Nearly 98% of U.S. schools offer breakfast in the cafeteria, up from 96% in 2009, survey shows; 42% offer breakfast in classroom, compared with 30% in 2009
WOODBURY, New York
March 5, 2012
– The got breakfast? Foundation recently completed its 2012 survey of food service directors to assess current trends in School Breakfast Programs. One key finding: Breakfast sites have expanded beyond the cafeteria to alternate sites with the biggest gains reported in kiosk locations and breakfast in the classroom.
"This week is National School Breakfast Week and we'd like to remind schools to think beyond the cafeteria – alternate site breakfasts are a key to increasing breakfast program participation," says Gary Davis, got breakfast? founder.
The online survey, conducted for the non-profit got breakfast? Foundation by Cline Consulting, asked food service directors representing 1,500 schools with an estimated enrollment of 2.2 million students, questions to assess current trends in school breakfast programs. Survey results showed that while cafeteria breakfasts are still served by most schools, classroom breakfasts and kiosks have increased significantly in recent years:
* Nearly all (98%) offer breakfast in the cafeteria; as compared to 96% in 2009.
* Over two-fifths (42%) offer breakfast in the classroom; as compared to 30% in 2009.
* Over 1/4 (29%) offer breakfast from kiosks; as compared to only 4% in 2009.
* Other venues reported included: "breakfast after the bell"; "breakfast in the gym or all-purpose room"; and "breakfast in student run stores."
(Photo: http://photos.prnewswire.com/prnh/20120305/CG64029 )
In Phoenix, Arizona, for example, the Roosevelt School District #66 breakfast program has enjoyed a near 100% participation since adopting Universal School Breakfast in the Classroom (BIC) six years ago to serve its nearly 11,000 students at 19 schools. Now the program is a revenue generator for the district food and nutrition services.
"By going to Universal BIC, the department is able to maximize its operating dollars to become financially stable, in turn we are then able to contribute to the financial success of the district," explains James Hemmen, child nutrition services supervisor and executive chef. "All excess funds are then re-generated into program upgrades so the department does not take away from general education funds. It's important for operators to realize that in the world of school nutrition, it is okay to make some money serving healthy food to hungry kids; moreover it is essential to stay in business in today's changing climate."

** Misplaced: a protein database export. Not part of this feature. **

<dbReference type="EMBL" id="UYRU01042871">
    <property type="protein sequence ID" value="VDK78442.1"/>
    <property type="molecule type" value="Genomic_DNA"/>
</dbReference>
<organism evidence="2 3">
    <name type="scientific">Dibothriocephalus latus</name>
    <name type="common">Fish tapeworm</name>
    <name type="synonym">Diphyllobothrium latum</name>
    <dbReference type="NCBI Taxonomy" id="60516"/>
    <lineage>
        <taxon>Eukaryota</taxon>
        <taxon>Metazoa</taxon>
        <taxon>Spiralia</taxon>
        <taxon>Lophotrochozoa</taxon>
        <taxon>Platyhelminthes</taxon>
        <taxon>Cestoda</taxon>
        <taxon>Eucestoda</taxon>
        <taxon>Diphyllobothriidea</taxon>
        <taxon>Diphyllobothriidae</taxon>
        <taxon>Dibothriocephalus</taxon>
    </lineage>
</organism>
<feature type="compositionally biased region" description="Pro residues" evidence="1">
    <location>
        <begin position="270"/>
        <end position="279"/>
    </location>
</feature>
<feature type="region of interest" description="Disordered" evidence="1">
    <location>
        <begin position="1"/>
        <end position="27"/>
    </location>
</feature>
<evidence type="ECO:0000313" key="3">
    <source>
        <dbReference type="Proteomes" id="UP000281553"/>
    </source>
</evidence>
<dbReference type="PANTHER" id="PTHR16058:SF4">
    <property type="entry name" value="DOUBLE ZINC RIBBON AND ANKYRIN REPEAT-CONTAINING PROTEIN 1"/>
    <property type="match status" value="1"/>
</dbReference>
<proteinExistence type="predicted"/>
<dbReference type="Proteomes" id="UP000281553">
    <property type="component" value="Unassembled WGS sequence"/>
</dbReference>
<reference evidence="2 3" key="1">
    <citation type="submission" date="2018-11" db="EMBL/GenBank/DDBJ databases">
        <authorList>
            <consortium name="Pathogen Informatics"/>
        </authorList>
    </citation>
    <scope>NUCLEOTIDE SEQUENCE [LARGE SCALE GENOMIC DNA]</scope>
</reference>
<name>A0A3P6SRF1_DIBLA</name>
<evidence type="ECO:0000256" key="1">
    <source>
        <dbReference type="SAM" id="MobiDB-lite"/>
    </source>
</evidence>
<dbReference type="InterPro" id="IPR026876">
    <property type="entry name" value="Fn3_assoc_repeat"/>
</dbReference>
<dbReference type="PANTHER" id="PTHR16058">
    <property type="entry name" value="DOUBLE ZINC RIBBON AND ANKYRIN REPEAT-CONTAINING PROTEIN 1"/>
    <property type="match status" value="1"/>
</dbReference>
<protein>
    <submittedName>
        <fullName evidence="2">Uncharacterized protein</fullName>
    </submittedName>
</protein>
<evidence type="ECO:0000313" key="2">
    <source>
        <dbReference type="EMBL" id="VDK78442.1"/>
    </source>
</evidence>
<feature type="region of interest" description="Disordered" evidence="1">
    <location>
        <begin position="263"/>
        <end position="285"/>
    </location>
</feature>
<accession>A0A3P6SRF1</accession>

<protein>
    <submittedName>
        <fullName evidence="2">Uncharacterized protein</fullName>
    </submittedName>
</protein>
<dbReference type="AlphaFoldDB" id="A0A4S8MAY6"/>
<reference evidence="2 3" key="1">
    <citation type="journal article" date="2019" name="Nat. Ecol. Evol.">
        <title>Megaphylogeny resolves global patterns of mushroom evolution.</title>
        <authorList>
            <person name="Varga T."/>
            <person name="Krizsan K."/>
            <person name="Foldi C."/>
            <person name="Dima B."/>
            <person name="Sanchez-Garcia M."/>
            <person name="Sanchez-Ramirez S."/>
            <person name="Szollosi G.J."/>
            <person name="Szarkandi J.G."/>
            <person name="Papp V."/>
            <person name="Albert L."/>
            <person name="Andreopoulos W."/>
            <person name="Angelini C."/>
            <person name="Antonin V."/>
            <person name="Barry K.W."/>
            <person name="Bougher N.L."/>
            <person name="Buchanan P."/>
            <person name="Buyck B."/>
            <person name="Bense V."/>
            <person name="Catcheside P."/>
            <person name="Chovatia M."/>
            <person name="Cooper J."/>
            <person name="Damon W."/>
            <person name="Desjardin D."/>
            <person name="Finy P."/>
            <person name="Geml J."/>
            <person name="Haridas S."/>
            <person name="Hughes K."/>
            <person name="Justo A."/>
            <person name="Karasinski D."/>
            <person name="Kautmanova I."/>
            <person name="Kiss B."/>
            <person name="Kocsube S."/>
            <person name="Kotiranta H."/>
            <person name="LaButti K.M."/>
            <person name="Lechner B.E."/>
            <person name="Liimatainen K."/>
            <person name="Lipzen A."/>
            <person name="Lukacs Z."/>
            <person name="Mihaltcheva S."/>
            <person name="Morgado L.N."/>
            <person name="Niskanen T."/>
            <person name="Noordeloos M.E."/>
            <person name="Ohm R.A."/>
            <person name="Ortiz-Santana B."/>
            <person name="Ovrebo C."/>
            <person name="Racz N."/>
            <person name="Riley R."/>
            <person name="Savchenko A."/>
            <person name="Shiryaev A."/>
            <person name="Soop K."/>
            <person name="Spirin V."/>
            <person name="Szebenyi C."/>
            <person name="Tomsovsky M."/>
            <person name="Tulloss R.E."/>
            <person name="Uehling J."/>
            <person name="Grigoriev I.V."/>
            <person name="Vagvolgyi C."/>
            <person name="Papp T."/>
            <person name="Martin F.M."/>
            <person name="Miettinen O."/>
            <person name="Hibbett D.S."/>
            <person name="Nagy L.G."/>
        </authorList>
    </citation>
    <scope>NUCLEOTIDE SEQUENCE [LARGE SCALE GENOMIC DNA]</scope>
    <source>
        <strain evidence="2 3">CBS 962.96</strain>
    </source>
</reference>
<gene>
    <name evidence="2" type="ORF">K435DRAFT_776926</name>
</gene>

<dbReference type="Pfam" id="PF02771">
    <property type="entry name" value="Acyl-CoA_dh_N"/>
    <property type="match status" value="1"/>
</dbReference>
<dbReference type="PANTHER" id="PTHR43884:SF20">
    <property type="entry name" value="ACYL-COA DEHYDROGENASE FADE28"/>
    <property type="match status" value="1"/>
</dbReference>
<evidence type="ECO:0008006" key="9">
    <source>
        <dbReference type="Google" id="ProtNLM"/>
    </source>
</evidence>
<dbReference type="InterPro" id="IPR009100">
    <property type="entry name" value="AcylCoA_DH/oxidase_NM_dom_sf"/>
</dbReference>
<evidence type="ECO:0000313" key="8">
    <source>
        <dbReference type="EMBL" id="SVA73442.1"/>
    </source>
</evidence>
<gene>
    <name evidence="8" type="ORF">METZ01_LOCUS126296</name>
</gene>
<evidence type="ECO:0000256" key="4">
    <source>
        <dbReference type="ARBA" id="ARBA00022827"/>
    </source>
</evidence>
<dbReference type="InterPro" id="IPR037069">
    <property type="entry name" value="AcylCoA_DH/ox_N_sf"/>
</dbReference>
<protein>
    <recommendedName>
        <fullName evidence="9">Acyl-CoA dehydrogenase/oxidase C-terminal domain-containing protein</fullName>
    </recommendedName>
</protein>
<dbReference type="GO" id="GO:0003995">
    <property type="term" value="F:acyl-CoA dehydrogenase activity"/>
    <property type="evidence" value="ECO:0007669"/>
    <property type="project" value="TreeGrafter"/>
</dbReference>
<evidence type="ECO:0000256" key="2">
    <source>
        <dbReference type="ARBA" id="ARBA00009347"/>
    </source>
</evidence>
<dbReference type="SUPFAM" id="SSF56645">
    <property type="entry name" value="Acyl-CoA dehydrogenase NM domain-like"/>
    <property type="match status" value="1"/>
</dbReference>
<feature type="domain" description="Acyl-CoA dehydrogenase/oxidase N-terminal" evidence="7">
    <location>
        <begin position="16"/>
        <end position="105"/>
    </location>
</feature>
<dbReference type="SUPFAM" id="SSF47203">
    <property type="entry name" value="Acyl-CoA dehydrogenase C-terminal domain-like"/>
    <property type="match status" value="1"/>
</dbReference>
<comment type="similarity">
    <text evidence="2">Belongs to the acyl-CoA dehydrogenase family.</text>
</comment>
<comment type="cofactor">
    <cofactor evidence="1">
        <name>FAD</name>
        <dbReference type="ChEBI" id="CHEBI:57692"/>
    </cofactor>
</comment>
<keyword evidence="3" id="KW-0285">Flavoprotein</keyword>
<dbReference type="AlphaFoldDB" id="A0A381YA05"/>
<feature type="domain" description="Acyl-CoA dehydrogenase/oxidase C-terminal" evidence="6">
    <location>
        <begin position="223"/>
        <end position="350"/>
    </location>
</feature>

Steve Gallagher, director of child nutrition services for Oklahoma City Public Schools, has realized similar success since adding Breakfast in the Classroom. "We continue to implement BIC or breakfast on the run whenever possible," says Gallagher. "A couple of years ago we implemented Universal Free Breakfast for all students, regardless of status. Overall, breakfast has increased by about 20% over the past two years, now serving 17,000 students daily."
Among the other related survey findings – variety, including pre-packaged meals – also adds to school breakfast success. Results showed that most directors continue to mix it up by offering cold, hot, grab and go, and pre-packaged breakfasts to keep the kids coming to breakfast.
Approximately 50% of the food service directors are "most likely" or "likely" to offer or expand breakfast in alternate sites with pre-packaged meals offered at least two times per week. Offering of pre-packaged breakfasts increased from "some" to "most" in 2012 with 79% reporting one of these responses; as compared to 72% in a similar survey conducted two years ago.
The mission of the got breakfast? Foundation is to ensure that every child starts the school day with a nutritious breakfast in order to learn, grow and develop to his or her fullest potential. Visit www.gotbreakfast.org for information.